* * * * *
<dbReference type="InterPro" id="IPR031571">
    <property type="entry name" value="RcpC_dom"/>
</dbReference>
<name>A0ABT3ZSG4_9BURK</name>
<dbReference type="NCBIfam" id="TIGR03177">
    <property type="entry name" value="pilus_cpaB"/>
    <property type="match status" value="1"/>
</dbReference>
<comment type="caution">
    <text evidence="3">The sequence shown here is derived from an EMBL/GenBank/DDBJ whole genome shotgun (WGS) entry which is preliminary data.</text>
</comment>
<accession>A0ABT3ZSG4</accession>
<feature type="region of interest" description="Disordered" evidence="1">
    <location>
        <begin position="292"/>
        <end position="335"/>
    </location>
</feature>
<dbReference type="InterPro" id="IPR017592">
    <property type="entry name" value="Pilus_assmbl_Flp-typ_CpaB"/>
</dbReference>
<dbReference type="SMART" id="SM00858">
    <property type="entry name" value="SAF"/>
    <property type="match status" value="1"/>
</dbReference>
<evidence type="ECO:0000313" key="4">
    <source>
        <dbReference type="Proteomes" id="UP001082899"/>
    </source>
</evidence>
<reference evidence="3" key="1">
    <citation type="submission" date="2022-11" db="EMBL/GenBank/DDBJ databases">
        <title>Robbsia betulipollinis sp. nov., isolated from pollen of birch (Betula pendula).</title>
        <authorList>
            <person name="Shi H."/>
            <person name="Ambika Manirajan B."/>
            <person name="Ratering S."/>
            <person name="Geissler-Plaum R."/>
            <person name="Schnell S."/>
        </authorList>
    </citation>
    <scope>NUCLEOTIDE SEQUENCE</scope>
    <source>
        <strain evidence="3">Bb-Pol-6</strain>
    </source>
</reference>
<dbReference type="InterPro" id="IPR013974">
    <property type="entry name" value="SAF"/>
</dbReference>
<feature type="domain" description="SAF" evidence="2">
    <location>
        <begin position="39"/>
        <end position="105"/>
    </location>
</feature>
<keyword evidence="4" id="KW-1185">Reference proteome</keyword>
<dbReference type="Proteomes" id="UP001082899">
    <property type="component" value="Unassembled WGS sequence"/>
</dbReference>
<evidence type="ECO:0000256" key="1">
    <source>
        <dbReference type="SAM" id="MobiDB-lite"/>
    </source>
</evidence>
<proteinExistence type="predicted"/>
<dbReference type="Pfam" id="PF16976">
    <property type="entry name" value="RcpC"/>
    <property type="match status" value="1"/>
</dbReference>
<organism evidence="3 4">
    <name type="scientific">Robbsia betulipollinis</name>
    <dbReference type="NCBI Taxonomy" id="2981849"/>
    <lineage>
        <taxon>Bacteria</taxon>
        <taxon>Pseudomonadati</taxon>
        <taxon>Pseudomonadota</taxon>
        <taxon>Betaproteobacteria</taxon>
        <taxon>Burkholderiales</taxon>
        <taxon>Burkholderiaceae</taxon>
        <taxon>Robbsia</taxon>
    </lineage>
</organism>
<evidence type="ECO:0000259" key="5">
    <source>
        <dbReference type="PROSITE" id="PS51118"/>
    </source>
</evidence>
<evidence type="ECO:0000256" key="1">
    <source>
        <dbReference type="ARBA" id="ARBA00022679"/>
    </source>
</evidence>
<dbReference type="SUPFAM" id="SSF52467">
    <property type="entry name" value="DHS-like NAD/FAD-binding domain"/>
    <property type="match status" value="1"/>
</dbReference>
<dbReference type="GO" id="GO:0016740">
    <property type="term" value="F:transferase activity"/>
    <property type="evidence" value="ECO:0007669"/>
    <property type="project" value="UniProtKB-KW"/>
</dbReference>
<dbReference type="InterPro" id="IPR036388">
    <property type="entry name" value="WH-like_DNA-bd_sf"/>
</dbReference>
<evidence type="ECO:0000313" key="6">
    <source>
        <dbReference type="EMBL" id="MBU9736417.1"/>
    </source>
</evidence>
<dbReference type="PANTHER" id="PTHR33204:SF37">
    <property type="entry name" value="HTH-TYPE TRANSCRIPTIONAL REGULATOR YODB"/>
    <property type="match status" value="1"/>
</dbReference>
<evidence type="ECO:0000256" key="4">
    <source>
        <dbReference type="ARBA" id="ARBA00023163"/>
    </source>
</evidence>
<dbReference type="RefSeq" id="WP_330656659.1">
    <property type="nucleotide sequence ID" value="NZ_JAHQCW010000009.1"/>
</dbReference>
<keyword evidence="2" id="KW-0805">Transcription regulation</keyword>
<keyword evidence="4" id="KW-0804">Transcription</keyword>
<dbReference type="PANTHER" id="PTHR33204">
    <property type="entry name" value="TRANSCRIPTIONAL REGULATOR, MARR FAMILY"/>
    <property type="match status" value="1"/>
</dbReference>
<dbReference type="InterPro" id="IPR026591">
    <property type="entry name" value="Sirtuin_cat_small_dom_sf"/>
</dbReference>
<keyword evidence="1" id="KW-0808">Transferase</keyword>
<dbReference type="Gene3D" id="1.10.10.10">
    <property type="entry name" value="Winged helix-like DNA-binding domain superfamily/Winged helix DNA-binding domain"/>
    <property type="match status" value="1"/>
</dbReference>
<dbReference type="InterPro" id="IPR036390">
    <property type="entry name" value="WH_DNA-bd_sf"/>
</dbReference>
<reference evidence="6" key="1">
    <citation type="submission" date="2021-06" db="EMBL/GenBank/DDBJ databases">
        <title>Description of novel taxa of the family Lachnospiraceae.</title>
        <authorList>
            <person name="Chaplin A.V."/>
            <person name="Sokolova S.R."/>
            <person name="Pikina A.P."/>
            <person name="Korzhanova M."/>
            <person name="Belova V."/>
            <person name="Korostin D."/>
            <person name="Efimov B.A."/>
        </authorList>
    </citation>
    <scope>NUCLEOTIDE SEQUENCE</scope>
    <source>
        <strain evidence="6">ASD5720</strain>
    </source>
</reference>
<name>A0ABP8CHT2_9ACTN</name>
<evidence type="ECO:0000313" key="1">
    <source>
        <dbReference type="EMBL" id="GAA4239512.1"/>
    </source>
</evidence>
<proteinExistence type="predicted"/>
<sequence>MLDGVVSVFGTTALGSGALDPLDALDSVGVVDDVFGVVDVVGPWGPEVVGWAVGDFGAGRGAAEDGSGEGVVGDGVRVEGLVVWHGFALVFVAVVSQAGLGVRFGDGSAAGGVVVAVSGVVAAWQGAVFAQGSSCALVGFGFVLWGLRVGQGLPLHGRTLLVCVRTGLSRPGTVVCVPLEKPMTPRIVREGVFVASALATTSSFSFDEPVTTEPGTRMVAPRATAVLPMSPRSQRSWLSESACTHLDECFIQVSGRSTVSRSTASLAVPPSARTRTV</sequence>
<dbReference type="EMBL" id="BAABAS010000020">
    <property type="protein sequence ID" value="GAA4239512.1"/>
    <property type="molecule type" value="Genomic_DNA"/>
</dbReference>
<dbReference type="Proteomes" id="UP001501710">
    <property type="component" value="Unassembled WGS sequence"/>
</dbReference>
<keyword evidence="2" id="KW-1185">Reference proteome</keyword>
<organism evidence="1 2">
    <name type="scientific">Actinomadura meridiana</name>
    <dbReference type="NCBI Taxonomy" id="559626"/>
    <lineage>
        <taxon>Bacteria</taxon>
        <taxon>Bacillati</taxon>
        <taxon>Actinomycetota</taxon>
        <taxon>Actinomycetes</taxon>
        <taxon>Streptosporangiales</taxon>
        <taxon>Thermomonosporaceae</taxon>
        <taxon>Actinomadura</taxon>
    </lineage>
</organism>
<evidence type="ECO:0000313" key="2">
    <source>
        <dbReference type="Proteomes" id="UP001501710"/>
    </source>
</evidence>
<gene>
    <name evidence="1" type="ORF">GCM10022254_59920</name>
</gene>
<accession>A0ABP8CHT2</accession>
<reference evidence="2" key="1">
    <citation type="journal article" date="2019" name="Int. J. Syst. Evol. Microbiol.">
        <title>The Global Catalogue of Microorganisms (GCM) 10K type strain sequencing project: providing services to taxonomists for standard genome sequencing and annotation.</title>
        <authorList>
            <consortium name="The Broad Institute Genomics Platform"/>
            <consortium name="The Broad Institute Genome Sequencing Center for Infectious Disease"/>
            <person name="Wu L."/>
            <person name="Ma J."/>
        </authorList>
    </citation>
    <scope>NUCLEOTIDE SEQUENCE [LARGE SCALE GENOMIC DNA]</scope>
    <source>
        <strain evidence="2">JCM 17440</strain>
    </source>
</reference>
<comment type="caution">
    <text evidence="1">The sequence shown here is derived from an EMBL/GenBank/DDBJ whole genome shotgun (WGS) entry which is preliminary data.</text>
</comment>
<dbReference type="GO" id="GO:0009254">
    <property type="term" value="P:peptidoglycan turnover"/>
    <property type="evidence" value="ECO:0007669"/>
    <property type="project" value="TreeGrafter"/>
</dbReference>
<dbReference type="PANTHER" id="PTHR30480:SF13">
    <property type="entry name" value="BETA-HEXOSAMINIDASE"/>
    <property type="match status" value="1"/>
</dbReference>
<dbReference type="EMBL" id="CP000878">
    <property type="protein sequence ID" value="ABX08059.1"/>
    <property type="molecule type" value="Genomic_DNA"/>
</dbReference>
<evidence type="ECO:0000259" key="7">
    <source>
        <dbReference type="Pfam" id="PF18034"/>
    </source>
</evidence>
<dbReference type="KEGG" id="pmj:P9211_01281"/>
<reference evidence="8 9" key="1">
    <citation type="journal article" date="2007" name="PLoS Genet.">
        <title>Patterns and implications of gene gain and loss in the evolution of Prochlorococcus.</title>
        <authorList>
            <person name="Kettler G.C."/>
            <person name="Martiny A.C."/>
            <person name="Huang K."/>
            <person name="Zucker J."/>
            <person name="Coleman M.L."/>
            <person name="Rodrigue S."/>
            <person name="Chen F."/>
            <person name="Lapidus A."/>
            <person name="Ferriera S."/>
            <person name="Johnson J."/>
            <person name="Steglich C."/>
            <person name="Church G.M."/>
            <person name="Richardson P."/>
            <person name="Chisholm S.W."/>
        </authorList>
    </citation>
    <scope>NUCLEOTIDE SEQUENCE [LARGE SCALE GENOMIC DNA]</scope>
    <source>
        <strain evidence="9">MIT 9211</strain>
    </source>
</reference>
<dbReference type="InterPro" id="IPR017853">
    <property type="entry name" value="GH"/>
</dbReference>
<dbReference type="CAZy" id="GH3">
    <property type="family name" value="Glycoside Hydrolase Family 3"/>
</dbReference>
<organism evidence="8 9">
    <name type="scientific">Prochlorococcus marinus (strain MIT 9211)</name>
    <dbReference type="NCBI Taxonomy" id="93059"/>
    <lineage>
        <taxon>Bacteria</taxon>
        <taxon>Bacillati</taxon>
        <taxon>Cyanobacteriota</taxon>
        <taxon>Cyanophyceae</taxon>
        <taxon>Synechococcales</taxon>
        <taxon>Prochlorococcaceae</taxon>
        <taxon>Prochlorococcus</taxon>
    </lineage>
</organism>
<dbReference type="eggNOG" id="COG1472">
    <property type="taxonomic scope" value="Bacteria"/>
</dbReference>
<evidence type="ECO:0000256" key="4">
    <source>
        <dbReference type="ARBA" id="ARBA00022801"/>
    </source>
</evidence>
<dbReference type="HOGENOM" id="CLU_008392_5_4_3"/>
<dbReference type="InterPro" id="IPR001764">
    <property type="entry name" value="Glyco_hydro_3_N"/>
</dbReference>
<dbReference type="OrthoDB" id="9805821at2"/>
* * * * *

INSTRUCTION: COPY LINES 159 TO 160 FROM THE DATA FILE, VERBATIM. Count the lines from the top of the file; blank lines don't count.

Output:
    <source>
        <dbReference type="EMBL" id="GAA4239512.1"/>